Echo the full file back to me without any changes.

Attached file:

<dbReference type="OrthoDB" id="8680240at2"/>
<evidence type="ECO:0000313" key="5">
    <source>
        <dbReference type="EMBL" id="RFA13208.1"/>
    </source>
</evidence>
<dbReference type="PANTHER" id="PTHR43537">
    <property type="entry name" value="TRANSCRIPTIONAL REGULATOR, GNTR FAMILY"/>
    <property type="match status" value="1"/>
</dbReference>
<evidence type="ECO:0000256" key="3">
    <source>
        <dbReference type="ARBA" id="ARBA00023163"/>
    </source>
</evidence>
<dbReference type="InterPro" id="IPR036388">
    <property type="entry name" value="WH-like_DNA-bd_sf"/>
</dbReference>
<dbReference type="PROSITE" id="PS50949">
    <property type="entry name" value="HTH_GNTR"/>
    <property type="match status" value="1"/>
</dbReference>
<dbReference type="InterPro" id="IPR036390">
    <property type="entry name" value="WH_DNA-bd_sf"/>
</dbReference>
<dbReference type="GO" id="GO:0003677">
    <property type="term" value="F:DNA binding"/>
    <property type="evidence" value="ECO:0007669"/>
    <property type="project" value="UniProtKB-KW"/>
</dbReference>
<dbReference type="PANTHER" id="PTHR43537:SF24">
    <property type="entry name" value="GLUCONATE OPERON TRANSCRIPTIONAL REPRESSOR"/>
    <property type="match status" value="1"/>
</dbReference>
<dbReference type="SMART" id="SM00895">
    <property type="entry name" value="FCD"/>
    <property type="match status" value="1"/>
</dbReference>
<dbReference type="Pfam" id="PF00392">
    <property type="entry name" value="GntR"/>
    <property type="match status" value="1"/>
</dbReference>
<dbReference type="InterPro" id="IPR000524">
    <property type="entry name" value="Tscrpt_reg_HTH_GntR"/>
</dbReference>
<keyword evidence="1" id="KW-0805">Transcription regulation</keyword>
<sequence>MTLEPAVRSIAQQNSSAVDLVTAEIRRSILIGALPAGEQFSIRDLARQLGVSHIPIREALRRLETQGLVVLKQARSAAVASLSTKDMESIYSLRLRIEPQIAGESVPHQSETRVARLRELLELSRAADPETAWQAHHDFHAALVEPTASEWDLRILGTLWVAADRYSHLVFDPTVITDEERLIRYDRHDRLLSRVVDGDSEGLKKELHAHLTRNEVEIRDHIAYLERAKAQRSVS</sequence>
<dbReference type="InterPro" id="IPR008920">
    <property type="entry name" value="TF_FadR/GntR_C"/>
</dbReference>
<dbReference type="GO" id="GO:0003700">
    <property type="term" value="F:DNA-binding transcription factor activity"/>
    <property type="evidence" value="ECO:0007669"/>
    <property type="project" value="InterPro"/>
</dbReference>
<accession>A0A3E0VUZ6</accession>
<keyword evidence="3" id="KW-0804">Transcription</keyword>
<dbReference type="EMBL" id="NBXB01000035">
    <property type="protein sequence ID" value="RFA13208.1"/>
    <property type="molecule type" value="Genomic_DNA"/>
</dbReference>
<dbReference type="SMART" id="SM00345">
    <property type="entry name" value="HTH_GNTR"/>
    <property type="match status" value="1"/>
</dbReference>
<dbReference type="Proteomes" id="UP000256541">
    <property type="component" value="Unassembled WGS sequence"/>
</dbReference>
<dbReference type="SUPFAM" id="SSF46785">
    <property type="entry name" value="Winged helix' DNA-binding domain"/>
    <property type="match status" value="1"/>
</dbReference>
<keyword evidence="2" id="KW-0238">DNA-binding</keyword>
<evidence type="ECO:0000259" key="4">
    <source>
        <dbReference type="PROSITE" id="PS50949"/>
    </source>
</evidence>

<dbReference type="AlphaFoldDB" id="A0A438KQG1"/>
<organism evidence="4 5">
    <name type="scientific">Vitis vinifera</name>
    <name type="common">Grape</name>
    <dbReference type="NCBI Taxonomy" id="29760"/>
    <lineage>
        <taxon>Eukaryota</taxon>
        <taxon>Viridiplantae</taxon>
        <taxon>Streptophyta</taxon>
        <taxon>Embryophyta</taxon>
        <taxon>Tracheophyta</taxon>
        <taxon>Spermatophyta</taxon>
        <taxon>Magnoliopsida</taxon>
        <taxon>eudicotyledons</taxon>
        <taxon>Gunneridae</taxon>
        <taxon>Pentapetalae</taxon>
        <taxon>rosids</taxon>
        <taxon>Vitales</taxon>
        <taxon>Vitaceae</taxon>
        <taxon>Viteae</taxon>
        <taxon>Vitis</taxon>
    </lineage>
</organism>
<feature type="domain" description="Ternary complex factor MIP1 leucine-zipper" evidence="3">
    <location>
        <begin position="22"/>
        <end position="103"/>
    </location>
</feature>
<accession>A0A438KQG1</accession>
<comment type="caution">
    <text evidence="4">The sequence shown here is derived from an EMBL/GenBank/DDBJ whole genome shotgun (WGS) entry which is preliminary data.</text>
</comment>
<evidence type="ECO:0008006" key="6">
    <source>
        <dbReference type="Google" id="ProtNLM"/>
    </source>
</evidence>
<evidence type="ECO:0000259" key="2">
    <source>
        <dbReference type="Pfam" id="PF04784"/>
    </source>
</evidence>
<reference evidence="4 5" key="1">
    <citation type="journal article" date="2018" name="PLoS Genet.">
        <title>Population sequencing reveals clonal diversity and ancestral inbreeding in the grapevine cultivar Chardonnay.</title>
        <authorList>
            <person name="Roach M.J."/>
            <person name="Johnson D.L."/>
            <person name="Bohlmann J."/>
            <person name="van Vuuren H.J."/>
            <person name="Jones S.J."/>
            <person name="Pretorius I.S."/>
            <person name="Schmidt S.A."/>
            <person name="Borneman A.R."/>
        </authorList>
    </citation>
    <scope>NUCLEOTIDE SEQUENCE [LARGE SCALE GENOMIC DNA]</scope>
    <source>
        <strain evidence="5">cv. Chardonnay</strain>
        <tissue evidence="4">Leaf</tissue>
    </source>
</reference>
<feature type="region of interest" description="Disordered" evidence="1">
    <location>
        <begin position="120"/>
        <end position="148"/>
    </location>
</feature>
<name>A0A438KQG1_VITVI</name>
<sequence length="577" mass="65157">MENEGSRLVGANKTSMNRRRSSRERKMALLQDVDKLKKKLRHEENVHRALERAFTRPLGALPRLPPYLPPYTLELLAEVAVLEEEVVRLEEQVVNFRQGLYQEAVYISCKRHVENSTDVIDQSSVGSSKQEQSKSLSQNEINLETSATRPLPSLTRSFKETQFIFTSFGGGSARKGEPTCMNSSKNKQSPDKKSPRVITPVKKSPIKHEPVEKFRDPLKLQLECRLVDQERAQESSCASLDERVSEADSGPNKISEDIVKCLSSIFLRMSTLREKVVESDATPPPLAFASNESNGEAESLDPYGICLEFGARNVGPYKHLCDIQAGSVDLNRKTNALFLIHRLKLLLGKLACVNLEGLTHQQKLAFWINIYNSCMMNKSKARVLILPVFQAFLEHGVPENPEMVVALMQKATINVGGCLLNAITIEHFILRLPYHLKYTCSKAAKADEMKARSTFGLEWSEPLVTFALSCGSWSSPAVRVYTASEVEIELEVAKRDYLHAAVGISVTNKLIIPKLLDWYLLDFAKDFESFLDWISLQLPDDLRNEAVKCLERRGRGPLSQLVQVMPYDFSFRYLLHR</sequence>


<dbReference type="OrthoDB" id="8680240at2"/>
<evidence type="ECO:0000313" key="5">
    <source>
        <dbReference type="EMBL" id="RFA13208.1"/>
    </source>
</evidence>
<dbReference type="PANTHER" id="PTHR43537">
    <property type="entry name" value="TRANSCRIPTIONAL REGULATOR, GNTR FAMILY"/>
    <property type="match status" value="1"/>
</dbReference>
<evidence type="ECO:0000256" key="3">
    <source>
        <dbReference type="ARBA" id="ARBA00023163"/>
    </source>
</evidence>
<dbReference type="InterPro" id="IPR036388">
    <property type="entry name" value="WH-like_DNA-bd_sf"/>
</dbReference>
<dbReference type="PROSITE" id="PS50949">
    <property type="entry name" value="HTH_GNTR"/>
    <property type="match status" value="1"/>
</dbReference>
<dbReference type="InterPro" id="IPR036390">
    <property type="entry name" value="WH_DNA-bd_sf"/>
</dbReference>
<dbReference type="GO" id="GO:0003677">
    <property type="term" value="F:DNA binding"/>
    <property type="evidence" value="ECO:0007669"/>
    <property type="project" value="UniProtKB-KW"/>
</dbReference>
<dbReference type="PANTHER" id="PTHR43537:SF24">
    <property type="entry name" value="GLUCONATE OPERON TRANSCRIPTIONAL REPRESSOR"/>
    <property type="match status" value="1"/>
</dbReference>
<dbReference type="SMART" id="SM00895">
    <property type="entry name" value="FCD"/>
    <property type="match status" value="1"/>
</dbReference>
<dbReference type="Pfam" id="PF00392">
    <property type="entry name" value="GntR"/>
    <property type="match status" value="1"/>
</dbReference>
<dbReference type="InterPro" id="IPR000524">
    <property type="entry name" value="Tscrpt_reg_HTH_GntR"/>
</dbReference>
<keyword evidence="1" id="KW-0805">Transcription regulation</keyword>
<sequence>MTLEPAVRSIAQQNSSAVDLVTAEIRRSILIGALPAGEQFSIRDLARQLGVSHIPIREALRRLETQGLVVLKQARSAAVASLSTKDMESIYSLRLRIEPQIAGESVPHQSETRVARLRELLELSRAADPETAWQAHHDFHAALVEPTASEWDLRILGTLWVAADRYSHLVFDPTVITDEERLIRYDRHDRLLSRVVDGDSEGLKKELHAHLTRNEVEIRDHIAYLERAKAQRSVS</sequence>
<dbReference type="InterPro" id="IPR008920">
    <property type="entry name" value="TF_FadR/GntR_C"/>
</dbReference>
<dbReference type="GO" id="GO:0003700">
    <property type="term" value="F:DNA-binding transcription factor activity"/>
    <property type="evidence" value="ECO:0007669"/>
    <property type="project" value="InterPro"/>
</dbReference>
<accession>A0A3E0VUZ6</accession>
<keyword evidence="3" id="KW-0804">Transcription</keyword>
<dbReference type="EMBL" id="NBXB01000035">
    <property type="protein sequence ID" value="RFA13208.1"/>
    <property type="molecule type" value="Genomic_DNA"/>
</dbReference>
<dbReference type="SMART" id="SM00345">
    <property type="entry name" value="HTH_GNTR"/>
    <property type="match status" value="1"/>
</dbReference>
<dbReference type="Proteomes" id="UP000256541">
    <property type="component" value="Unassembled WGS sequence"/>
</dbReference>
<dbReference type="SUPFAM" id="SSF46785">
    <property type="entry name" value="Winged helix' DNA-binding domain"/>
    <property type="match status" value="1"/>
</dbReference>
<keyword evidence="2" id="KW-0238">DNA-binding</keyword>
<evidence type="ECO:0000259" key="4">
    <source>
        <dbReference type="PROSITE" id="PS50949"/>
    </source>
</evidence>

<dbReference type="AlphaFoldDB" id="A0A438KQG1"/>
<organism evidence="4 5">
    <name type="scientific">Vitis vinifera</name>
    <name type="common">Grape</name>
    <dbReference type="NCBI Taxonomy" id="29760"/>
    <lineage>
        <taxon>Eukaryota</taxon>
        <taxon>Viridiplantae</taxon>
        <taxon>Streptophyta</taxon>
        <taxon>Embryophyta</taxon>
        <taxon>Tracheophyta</taxon>
        <taxon>Spermatophyta</taxon>
        <taxon>Magnoliopsida</taxon>
        <taxon>eudicotyledons</taxon>
        <taxon>Gunneridae</taxon>
        <taxon>Pentapetalae</taxon>
        <taxon>rosids</taxon>
        <taxon>Vitales</taxon>
        <taxon>Vitaceae</taxon>
        <taxon>Viteae</taxon>
        <taxon>Vitis</taxon>
    </lineage>
</organism>
<feature type="domain" description="Ternary complex factor MIP1 leucine-zipper" evidence="3">
    <location>
        <begin position="22"/>
        <end position="103"/>
    </location>
</feature>
<accession>A0A438KQG1</accession>
<comment type="caution">
    <text evidence="4">The sequence shown here is derived from an EMBL/GenBank/DDBJ whole genome shotgun (WGS) entry which is preliminary data.</text>
</comment>
<evidence type="ECO:0008006" key="6">
    <source>
        <dbReference type="Google" id="ProtNLM"/>
    </source>
</evidence>
<evidence type="ECO:0000259" key="2">
    <source>
        <dbReference type="Pfam" id="PF04784"/>
    </source>
</evidence>
<reference evidence="4 5" key="1">
    <citation type="journal article" date="2018" name="PLoS Genet.">
        <title>Population sequencing reveals clonal diversity and ancestral inbreeding in the grapevine cultivar Chardonnay.</title>
        <authorList>
            <person name="Roach M.J."/>
            <person name="Johnson D.L."/>
            <person name="Bohlmann J."/>
            <person name="van Vuuren H.J."/>
            <person name="Jones S.J."/>
            <person name="Pretorius I.S."/>
            <person name="Schmidt S.A."/>
            <person name="Borneman A.R."/>
        </authorList>
    </citation>
    <scope>NUCLEOTIDE SEQUENCE [LARGE SCALE GENOMIC DNA]</scope>
    <source>
        <strain evidence="5">cv. Chardonnay</strain>
        <tissue evidence="4">Leaf</tissue>
    </source>
</reference>
<feature type="region of interest" description="Disordered" evidence="1">
    <location>
        <begin position="120"/>
        <end position="148"/>
    </location>
</feature>
<name>A0A438KQG1_VITVI</name>
<sequence length="577" mass="65157">MENEGSRLVGANKTSMNRRRSSRERKMALLQDVDKLKKKLRHEENVHRALERAFTRPLGALPRLPPYLPPYTLELLAEVAVLEEEVVRLEEQVVNFRQGLYQEAVYISCKRHVENSTDVIDQSSVGSSKQEQSKSLSQNEINLETSATRPLPSLTRSFKETQFIFTSFGGGSARKGEPTCMNSSKNKQSPDKKSPRVITPVKKSPIKHEPVEKFRDPLKLQLECRLVDQERAQESSCASLDERVSEADSGPNKISEDIVKCLSSIFLRMSTLREKVVESDATPPPLAFASNESNGEAESLDPYGICLEFGARNVGPYKHLCDIQAGSVDLNRKTNALFLIHRLKLLLGKLACVNLEGLTHQQKLAFWINIYNSCMMNKSKARVLILPVFQAFLEHGVPENPEMVVALMQKATINVGGCLLNAITIEHFILRLPYHLKYTCSKAAKADEMKARSTFGLEWSEPLVTFALSCGSWSSPAVRVYTASEVEIELEVAKRDYLHAAVGISVTNKLIIPKLLDWYLLDFAKDFESFLDWISLQLPDDLRNEAVKCLERRGRGPLSQLVQVMPYDFSFRYLLHR</sequence>